Submitted to: Toxins
Publication Type: Peer Reviewed Journal
Publication Acceptance Date: 3/7/2018
Publication Date: 3/10/2018
Citation: Hossain, M.Z, McCormick, S.P., Maragos, C.M., 2018. An imaging surface plasmon resonance biosensor assay for the detection of T-2 toxin and masked T-2 toxin-3-glucoside in wheat. Toxins. 10(3)119.
Interpretive Summary: T-2 toxin is produced by certain fungi that infest agricultural commodities and foods, particularly grains such as wheat, barley, rye, maize, and rice. Poultry in particular are sensitive to this toxin, which causes a variety of symptoms ranging from simple weight loss to death. To keep T-2 toxin out of the human food and animal feed supplies, commodities are often tested. A new technology, imaging surface plasmon resonance (iSPR) was used to develop a novel method for detecting T-2 toxin in wheat. The method was able to detect as little as 4 parts per billion (ppb) of the toxin. To ensure the method could meet the criteria of grain for export, the method was validated against the target level of 100 ppb established by the European Commission. This research completes the first step in the development of a method capable of screening for multiple toxins simultaneously, which is needed to reduce the costs associated with monitoring for such toxins in grains.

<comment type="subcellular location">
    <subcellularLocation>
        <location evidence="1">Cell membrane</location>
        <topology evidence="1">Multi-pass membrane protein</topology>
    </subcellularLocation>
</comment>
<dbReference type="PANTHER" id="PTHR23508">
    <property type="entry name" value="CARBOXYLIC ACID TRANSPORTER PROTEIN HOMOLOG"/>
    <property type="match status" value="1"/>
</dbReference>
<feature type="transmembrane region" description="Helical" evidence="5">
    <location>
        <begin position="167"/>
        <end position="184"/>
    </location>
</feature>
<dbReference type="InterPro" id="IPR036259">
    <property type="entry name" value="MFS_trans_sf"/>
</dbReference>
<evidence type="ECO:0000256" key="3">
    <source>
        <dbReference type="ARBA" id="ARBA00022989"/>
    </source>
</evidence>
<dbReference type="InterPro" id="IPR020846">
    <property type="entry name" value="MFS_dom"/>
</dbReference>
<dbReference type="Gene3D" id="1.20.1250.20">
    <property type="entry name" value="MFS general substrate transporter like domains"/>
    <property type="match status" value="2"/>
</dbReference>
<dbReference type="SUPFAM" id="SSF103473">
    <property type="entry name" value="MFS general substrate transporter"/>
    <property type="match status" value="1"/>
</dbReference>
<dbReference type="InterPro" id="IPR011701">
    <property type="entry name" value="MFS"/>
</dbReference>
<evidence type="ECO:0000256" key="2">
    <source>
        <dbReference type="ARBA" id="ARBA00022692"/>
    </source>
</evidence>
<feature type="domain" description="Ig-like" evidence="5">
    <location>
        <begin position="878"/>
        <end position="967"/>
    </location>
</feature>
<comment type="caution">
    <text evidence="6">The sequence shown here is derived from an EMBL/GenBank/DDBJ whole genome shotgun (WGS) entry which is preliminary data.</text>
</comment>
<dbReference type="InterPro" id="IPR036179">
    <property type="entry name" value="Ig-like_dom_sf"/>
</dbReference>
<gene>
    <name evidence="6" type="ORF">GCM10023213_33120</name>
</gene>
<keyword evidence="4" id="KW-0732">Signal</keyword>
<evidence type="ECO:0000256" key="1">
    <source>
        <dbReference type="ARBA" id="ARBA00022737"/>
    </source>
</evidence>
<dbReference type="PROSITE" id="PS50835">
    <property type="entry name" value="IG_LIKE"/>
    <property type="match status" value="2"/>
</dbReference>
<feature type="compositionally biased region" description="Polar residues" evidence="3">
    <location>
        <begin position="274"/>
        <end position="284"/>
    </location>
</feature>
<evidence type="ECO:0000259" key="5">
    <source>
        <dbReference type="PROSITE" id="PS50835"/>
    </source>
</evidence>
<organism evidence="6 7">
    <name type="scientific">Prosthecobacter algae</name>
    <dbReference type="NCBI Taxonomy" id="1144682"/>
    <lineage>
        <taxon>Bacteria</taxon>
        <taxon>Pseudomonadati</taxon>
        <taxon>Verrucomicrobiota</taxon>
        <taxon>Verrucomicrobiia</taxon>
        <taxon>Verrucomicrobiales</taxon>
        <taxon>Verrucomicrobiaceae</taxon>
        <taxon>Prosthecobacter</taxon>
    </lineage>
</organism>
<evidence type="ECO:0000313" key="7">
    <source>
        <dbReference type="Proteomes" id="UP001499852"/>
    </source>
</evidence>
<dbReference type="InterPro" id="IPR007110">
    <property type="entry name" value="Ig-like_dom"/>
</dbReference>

Technical Abstract: A sensitive, rapid, and reproducible imaging surface plasmon resonance (iSPR) biosensor assay was developed to detect T-2 toxin and T-2 toxin-3-glucoside (T2-G) in wheat. In this competitive assay, an amplification strategy was used after conjugating a secondary antibody (Ab2) with gold nanoparticles. Wheat samples were extracted with a methanol/water mixture (80:20 v/v), then diluted with an equal volume of primary antibody (Ab1) for analysis. Matrix-matched calibration curves were prepared to determine T-2 toxin and T2-G. Recovery studies were conducted at three spiking levels in blank wheat. Mean recoveries ranged from 86 to 90%, with relative standard deviations for repeatability (RSDr) of less than 6%. Limits of detection were 1.2 ng/mL of T-2 toxin and 0.9 ng/mL of T2-G, equivalent to their levels in wheat, of 48 and 36 _g/kg, respectively. The developed iSPR assay was rapid and provided enough sensitivity for the monitoring of T-2 toxin/T2-G in wheat. This is the first iSPR assay useful for detecting the “masked” T2-G in wheat.